How They Work
The picture book, the first kind of reading many begin with, is not often recognized for the special kind of art that it is. It is not simply words plus pictures but something more complex and magical. To begin to understand, we might ask: “Which comes first? The pictures or the text?”
Different authors create in different ways. Maurice Sendak explained how he worked for years perfecting the 338-word text of Where the Wild Things Are before sketching the locales where his story unfolds. Other authors begin with pictures. Some twenty-five years ago, Chris Van Allsburg sent to the children’s book editor at Houghton Mifflin a portfolio of pictures that he hoped might win him a job as an illustrator. That editor, Walter Lorraine, urged Van Allsburg to come up with a story to accompany the drawings. The result was the award-winning The Garden of Abdul Gazasi.
Van Allsburg took his “pictures-first” impulse a step further in his terrific The Mysteries of Harris Burdick. There he presents a portfolio of fourteen separate drawings: one, for example, shows a man in a living room, holding a chair above his head and about to strike a mysterious lump that is moving under the carpet (the caption is “Under the Rug: Two weeks passed and it happened again”); another picture shows a nun seated on a chair floating some twenty feet above a church floor while two priests, their arms clasped behind them, eye this unusual levitation (the caption is “The Seven Chairs: The fifth one ended up in France”). In this book, Van Allsburg invites readers to make up stories to go with these pictures and, I understand, children have obliged and mailed him narratives by the truckload.
Another way to talk about the richness and complexity of picture books is to notice how they differ from illustrated books. In the illustrated book, an image on the opposite page shows, more or less, what is happening in the text; the illustration is an aid to imagining but not necessary. But in the very best picture book, image and text are essential to each other and interact.
Take the moment in Beatrix Potter’s The Tale of Peter Rabbit when Peter has lost his shoes and jacket while escaping from Mr. McGregor. The text reads: “Mr. McGregor hung up the little jacket and the shoes for a scarecrow to frighten the blackbirds.” But Potter’s picture shows something else: the blackbirds aren’t frightened at all; indeed, they are lollygagging around the base of the scarecrow. Neither the words alone, nor the picture alone, is sufficient. Separately, each tells a different story. Together, they mean something more.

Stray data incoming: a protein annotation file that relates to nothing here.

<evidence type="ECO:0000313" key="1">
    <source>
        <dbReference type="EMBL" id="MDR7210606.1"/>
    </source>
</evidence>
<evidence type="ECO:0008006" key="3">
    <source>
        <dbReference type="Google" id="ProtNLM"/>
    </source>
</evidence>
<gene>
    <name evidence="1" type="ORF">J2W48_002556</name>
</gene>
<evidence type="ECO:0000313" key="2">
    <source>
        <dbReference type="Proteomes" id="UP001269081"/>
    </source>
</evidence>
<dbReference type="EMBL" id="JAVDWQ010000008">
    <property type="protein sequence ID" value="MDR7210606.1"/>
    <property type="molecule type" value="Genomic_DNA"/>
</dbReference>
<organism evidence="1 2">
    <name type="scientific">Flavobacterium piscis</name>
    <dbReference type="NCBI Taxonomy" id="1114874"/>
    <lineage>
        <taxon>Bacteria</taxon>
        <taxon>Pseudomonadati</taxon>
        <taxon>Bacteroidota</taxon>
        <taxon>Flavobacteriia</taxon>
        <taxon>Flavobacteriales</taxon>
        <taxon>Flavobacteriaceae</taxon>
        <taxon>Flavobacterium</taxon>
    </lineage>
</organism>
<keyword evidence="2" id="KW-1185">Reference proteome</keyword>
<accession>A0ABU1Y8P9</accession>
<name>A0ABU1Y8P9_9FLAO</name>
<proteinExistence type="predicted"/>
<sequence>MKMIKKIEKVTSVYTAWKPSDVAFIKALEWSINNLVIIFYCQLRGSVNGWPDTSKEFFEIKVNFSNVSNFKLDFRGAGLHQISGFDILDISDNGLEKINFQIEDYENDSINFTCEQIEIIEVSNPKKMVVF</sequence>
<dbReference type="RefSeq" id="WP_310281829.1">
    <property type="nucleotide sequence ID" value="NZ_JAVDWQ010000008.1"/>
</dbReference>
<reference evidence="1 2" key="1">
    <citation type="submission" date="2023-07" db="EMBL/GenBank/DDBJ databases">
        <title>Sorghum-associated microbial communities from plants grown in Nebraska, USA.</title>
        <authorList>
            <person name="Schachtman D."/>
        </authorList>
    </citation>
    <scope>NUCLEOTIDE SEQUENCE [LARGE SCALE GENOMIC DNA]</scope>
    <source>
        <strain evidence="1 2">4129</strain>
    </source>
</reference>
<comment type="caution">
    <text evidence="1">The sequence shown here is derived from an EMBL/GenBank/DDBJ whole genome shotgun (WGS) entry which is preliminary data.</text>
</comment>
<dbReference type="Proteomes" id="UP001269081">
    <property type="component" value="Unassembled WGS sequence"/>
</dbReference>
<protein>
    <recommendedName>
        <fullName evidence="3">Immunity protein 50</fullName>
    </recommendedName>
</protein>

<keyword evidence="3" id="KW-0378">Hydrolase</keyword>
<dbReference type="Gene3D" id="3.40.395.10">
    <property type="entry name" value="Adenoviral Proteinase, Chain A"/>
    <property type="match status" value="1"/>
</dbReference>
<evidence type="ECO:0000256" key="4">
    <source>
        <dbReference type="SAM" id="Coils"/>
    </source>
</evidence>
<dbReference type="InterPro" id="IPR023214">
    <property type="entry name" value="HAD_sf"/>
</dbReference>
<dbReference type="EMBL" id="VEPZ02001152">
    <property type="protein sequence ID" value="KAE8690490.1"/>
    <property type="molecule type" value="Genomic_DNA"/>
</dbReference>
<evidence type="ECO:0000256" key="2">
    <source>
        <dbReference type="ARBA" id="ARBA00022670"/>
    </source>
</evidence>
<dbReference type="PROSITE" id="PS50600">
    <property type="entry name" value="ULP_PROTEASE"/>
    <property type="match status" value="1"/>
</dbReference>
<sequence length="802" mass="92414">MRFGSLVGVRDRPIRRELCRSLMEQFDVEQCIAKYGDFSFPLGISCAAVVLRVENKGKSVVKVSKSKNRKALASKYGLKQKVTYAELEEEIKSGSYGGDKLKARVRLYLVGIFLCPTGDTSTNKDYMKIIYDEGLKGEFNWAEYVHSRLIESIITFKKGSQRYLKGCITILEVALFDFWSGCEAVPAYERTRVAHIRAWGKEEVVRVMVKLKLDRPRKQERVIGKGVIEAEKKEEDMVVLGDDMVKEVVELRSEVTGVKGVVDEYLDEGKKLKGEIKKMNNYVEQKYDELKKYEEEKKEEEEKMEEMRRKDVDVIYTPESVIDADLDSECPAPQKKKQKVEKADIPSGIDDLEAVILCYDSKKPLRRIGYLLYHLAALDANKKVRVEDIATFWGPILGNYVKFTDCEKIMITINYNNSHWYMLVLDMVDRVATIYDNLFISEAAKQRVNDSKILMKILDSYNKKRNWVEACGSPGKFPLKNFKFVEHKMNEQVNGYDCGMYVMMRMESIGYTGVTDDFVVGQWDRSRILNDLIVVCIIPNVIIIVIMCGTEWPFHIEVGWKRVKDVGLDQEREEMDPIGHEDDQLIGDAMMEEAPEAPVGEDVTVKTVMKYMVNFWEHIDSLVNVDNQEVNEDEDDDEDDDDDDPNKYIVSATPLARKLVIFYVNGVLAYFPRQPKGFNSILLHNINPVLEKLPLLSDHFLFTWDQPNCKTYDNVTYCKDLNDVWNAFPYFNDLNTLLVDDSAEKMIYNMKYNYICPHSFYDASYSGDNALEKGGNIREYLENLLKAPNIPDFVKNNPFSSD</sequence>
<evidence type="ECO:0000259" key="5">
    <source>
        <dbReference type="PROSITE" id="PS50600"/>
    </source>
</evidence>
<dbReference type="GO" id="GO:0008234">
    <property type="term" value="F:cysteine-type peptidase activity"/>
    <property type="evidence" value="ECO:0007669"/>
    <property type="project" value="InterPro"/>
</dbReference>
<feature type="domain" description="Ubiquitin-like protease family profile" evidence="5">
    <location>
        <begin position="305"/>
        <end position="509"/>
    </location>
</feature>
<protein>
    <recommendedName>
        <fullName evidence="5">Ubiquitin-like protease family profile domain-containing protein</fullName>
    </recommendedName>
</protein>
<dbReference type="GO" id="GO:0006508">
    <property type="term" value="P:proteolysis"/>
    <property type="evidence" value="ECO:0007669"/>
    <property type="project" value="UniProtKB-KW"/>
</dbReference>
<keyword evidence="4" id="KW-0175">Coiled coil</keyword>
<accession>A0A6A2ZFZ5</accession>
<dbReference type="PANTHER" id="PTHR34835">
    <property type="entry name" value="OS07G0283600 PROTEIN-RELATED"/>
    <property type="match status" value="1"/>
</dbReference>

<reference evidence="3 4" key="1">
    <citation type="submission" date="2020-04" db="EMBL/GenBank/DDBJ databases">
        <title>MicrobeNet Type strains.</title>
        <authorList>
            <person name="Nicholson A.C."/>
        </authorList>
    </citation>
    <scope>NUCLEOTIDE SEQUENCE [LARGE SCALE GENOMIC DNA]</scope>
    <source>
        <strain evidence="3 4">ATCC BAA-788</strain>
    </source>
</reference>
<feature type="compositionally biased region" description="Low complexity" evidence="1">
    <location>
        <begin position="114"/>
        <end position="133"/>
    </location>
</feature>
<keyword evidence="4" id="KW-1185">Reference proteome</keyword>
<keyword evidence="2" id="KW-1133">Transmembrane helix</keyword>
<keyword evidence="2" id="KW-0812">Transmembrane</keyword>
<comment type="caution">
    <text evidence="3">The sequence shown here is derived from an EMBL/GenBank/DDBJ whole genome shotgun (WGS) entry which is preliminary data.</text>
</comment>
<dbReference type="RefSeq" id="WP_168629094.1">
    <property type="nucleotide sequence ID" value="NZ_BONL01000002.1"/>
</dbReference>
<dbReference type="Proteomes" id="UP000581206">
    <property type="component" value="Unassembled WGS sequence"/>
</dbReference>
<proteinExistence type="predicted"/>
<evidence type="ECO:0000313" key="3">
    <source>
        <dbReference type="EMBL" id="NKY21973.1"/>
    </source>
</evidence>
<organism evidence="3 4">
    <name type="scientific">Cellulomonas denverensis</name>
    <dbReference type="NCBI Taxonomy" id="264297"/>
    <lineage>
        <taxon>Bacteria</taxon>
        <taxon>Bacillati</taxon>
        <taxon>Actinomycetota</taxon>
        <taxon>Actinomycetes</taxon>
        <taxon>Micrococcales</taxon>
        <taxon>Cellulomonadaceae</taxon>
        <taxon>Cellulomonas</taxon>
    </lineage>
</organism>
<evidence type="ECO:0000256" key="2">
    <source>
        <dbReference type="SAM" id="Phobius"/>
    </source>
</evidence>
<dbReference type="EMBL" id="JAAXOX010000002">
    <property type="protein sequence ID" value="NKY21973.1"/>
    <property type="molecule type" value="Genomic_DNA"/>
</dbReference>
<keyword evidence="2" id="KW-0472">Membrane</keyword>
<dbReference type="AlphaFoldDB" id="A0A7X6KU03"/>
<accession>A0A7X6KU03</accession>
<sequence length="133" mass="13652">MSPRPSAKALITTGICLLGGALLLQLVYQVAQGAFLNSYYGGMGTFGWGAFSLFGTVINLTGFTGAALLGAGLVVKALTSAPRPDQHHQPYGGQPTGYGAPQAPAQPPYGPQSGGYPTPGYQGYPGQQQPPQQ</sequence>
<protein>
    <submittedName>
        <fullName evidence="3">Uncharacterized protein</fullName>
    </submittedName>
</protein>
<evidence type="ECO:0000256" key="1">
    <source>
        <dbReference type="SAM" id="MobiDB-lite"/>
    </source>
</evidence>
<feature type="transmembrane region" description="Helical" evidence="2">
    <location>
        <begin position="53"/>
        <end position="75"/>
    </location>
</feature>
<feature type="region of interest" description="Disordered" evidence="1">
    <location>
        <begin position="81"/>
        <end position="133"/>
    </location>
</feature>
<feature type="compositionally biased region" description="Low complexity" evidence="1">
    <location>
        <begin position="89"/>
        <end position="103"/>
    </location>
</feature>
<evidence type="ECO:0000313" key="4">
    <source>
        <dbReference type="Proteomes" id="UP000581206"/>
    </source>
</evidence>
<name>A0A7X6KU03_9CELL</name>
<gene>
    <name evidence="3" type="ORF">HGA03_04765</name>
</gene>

An even more dramatic example of this interaction between text and image is Kevin Hawkes’ new picture book The Wicked Big Toddlah. The story is a deliberately ho-hum description of the ordinary and generic life of a toddler. But the book is raised to hilarious heights by Hawkes’ pictures, since he imagines this youngster as gargantuan. The ordinariness of the text, then, collides with the extraordinariness of the pictures: baby has to have his diapers changed (this requires a helicopter and heavy machinery); baby likes to play with boats in his bath (tugboats, a lake); baby likes blueberries (and towers over the patch like King Kong); and so forth. This book is clever by a half.
Still, even this is not the extent of the picture book’s richness and complexity. There is also sequencing and design. For example, dig out your copy of Where the Wild Things Are and notice how Sendak’s pictures become larger and then smaller as Max goes into and out of his dream.
On top of all this, the picture book — unlike other kinds of books — calls attention to itself as an “object.” For instance, when The Story of Babar first appeared, its gargantuan proportions were unprecedented at 10½ by 14½ inches; opened, the book is nearly newspaper-size. On the other hand,The Tale Peter Rabbit is a tiny volume measuring 5¾ by 4½ inches or a bit bigger than a deck of cards. Moreover, there are factors of style: Jean DeBrunhoff’s book about a triumphant elephant is full of huge pictures and a single one may occupy two pages and be drawn all the way to the edge, while Beatrix Potter’s book about a timid rabbit features miniature watercolors on a single page and that seem like little cameos surrounded by great expanses of white space.
In short, the picture book is a wonderful multimedia object that speaks in manifold and vivid ways. Indeed, Madeline, Ferdinand, Goodnight Moon, and many other beloved picture books rest on children’s shelves with other kinds of books; but unlike these mute others, picture books seem to glow with a kind of radioactivity and hum with a busy internal life of their own.
A version of this essay originally appeared in Parents’ Choice (September 2007).
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